definition of proteins

Proteins are complex molecules essential for the structure and function of cells. Its name comes from the Greek proteos which means fundamental, which is related to the important function they fulfill for life.

Proteins originate from the union of other molecules called amino acids, these are grouped in long chains and are kept stable by chemical bonds called peptide bonds.

Infinite possibilities

Amino acids are only of 20 different types and the way in which they are combined gives rise to each of the thousands of varieties of proteins. The various possible combinations of amino acids are encoded in DNA in the form of genes. Some amino acids in addition to coming from food can be produced by the body, another group are obtained only with food, which is why they are called essential amino acids.

Proteins can be of various types depending on the functions they perform in the body, however, they are broadly classified into structural proteins and proteins with biological activity. The proteins that we consume in the diet can be of either of the two types, regardless of their origin they are considered food proteins, the nutritional value of proteins is given by the greater or lesser presence of essential amino acids in their composition.

Structural Proteins

Structural proteins are those that intervene in the constitution of tissues, such as collagen, which is found as part of the skin, ligaments, tendons, bone and the matrix of various organs.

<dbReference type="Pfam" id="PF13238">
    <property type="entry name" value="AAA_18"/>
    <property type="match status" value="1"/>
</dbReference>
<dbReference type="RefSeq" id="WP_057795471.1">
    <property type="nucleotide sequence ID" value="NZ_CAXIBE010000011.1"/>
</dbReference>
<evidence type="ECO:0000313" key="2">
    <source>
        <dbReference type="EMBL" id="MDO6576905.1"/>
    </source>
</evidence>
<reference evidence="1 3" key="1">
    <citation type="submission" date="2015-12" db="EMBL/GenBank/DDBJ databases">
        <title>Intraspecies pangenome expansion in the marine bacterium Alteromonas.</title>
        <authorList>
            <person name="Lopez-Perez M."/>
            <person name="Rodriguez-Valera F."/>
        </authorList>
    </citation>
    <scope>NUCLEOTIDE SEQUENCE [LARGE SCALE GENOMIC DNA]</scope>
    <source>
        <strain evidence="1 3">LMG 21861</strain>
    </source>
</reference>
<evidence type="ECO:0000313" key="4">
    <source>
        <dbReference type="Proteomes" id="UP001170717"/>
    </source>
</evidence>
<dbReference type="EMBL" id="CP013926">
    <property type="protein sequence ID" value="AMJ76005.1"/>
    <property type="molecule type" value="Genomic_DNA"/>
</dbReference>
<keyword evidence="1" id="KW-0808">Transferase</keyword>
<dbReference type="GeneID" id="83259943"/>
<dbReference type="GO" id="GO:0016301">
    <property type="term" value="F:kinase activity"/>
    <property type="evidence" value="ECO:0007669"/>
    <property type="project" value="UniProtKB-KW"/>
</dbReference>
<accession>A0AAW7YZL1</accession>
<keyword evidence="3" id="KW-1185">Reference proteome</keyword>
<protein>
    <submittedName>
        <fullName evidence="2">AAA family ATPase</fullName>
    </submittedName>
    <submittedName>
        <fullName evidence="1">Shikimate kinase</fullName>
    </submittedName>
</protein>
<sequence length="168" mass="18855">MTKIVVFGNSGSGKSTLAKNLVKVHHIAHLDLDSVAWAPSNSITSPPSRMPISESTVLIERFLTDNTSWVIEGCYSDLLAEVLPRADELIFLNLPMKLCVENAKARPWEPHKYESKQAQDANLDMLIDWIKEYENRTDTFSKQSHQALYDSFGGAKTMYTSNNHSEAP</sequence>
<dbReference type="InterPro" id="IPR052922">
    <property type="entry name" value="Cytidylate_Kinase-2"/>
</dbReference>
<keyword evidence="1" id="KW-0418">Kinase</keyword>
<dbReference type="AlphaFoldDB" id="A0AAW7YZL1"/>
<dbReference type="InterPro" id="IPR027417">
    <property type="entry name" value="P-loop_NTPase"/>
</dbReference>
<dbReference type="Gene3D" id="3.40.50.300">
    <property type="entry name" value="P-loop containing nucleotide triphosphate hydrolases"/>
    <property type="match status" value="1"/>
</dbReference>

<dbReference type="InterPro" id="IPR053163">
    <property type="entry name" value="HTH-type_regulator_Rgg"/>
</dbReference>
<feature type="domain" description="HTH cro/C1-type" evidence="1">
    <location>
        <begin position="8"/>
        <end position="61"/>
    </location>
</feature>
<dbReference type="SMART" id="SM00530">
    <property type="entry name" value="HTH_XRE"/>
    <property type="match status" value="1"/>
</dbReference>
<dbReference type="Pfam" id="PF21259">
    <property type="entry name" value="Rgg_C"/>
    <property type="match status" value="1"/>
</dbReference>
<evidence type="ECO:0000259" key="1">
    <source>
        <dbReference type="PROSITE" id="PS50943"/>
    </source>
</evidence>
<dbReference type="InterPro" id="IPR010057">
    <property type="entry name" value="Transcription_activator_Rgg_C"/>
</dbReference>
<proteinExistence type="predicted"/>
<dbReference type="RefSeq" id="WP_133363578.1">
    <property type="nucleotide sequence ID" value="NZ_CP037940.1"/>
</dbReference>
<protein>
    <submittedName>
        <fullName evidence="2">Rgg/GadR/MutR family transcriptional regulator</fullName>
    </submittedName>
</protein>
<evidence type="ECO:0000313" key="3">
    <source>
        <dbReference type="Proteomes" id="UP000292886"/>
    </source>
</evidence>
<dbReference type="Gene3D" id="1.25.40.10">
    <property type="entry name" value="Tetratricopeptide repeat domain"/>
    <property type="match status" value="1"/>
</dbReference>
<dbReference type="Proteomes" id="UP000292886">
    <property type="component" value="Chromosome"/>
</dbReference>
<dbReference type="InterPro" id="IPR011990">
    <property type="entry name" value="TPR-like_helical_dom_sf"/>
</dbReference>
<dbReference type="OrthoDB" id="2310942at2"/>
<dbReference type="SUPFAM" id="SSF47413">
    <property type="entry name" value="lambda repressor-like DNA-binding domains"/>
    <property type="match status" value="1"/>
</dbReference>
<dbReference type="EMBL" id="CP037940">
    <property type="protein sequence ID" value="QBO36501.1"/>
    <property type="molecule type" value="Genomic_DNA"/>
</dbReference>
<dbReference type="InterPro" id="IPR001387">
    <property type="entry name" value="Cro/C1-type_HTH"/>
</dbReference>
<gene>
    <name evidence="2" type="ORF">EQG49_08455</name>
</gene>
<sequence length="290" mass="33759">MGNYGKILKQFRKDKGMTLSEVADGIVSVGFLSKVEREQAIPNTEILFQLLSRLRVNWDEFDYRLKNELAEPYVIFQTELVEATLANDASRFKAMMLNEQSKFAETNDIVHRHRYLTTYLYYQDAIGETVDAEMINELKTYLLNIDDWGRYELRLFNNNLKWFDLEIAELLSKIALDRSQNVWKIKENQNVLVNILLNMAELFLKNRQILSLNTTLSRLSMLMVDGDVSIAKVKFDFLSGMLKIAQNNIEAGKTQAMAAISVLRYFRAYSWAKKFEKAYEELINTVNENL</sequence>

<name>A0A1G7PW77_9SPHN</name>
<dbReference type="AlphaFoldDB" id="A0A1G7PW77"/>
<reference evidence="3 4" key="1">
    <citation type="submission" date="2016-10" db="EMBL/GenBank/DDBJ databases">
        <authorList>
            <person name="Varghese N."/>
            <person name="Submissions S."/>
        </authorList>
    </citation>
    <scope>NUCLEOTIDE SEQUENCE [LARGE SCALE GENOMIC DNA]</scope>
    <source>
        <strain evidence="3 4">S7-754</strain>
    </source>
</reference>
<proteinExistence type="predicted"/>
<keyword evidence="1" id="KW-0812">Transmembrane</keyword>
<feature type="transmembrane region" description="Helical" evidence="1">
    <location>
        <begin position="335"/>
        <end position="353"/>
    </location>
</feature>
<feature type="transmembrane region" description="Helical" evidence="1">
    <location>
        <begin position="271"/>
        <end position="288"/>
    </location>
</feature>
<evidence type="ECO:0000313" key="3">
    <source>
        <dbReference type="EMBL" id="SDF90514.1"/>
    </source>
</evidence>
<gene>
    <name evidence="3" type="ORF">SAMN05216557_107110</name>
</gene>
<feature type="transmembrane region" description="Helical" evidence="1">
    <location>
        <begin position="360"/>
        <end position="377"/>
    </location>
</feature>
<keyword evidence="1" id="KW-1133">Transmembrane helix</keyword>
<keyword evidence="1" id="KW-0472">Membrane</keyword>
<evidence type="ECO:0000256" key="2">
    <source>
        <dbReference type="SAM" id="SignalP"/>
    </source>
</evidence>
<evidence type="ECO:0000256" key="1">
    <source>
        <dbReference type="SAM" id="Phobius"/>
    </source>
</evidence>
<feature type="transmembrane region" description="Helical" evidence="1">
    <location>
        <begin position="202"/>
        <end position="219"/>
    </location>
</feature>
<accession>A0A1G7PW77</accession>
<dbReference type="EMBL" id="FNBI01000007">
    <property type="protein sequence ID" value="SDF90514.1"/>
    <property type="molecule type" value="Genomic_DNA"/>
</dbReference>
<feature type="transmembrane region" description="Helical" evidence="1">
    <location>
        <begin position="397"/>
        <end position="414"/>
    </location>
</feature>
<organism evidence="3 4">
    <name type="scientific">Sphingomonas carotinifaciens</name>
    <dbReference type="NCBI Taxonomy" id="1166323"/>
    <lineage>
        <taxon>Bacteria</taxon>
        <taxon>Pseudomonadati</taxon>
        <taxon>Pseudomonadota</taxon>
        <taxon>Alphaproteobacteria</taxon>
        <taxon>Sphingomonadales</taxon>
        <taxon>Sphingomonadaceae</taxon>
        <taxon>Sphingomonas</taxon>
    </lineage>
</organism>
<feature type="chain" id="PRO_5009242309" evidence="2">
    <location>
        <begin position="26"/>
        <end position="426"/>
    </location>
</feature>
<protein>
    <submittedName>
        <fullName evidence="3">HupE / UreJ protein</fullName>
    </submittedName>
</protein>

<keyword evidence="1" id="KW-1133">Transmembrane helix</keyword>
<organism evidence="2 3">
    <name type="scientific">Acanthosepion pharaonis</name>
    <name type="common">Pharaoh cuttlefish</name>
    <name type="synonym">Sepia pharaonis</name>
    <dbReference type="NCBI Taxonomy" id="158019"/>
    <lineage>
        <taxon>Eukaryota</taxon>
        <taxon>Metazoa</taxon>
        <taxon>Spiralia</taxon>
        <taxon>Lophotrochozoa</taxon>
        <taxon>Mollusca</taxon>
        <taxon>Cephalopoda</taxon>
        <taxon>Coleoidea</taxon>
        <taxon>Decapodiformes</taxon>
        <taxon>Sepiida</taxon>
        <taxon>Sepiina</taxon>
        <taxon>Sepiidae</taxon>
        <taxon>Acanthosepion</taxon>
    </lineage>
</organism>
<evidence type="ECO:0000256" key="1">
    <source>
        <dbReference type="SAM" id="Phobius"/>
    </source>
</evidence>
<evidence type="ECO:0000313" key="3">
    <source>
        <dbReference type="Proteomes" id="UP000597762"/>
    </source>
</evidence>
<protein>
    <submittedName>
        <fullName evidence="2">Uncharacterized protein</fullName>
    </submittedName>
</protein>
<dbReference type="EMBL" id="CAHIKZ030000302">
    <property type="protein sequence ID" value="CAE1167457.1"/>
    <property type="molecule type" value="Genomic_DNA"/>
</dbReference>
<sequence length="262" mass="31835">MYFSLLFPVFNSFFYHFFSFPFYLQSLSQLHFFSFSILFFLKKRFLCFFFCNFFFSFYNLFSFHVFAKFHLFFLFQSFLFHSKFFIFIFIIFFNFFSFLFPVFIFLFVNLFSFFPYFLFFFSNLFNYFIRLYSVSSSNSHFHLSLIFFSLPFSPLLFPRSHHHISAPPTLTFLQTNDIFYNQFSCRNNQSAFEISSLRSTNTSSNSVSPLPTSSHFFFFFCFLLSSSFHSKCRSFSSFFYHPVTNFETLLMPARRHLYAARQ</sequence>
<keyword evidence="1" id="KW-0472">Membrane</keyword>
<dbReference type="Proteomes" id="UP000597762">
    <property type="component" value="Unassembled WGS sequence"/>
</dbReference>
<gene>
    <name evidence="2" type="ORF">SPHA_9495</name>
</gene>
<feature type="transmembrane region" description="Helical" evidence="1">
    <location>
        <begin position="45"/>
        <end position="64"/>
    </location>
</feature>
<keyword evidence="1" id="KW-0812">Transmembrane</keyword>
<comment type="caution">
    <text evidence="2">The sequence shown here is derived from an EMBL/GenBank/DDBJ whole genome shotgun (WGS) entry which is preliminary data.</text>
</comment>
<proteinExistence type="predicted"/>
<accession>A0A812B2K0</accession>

Proteins with biological activity, and their peculiarities

Proteins with biological activity are those that intervene or facilitate a biochemical process in the body, by intervening in several basic functions, such as:

Catalysts, here the most abundant type of proteins intervenes, enzymes, substances that have the function of allowing or accelerating a biochemical process, an example of this is digestive enzymes, necessary for the digestion of food in order to obtain from them the various nutrients.

Defenses, an important type of proteins are those that intervene in the body's defense functions called immunoglobulins, they are commonly known as antibodies.

Messengers, another group of proteins fulfill an important mission as chemical messengers to activate or inhibit processes both in places near and far from the site where they are produced, this is the case of hormones (such as insulin) and neurotransmitters.

GeneticsAnother important role of proteins is in the transmission of genetic information, by acting in the processes of DNA replication and synthesis of other proteins from the information encoded there.

Mechanical activity, two proteins are essential to be able to carry out the movements, they are actin and myosin present in the skeletal muscle to which they confer its contraction capacity.

TransportSeveral proteins are involved in the transport of various substances in the blood, such is the case of hemoglobin, a protein responsible for carrying oxygen to the tissues and collecting the carbon dioxide produced to take it to the lungs where it is eliminated; Another important plasma protein is albumin, an important regulator of colloid-motic pressure in the blood, which is necessary to maintain water in the vascular compartment, preventing it from leaking into the tissues, another important function of albumin is to transport various substances, including medicines.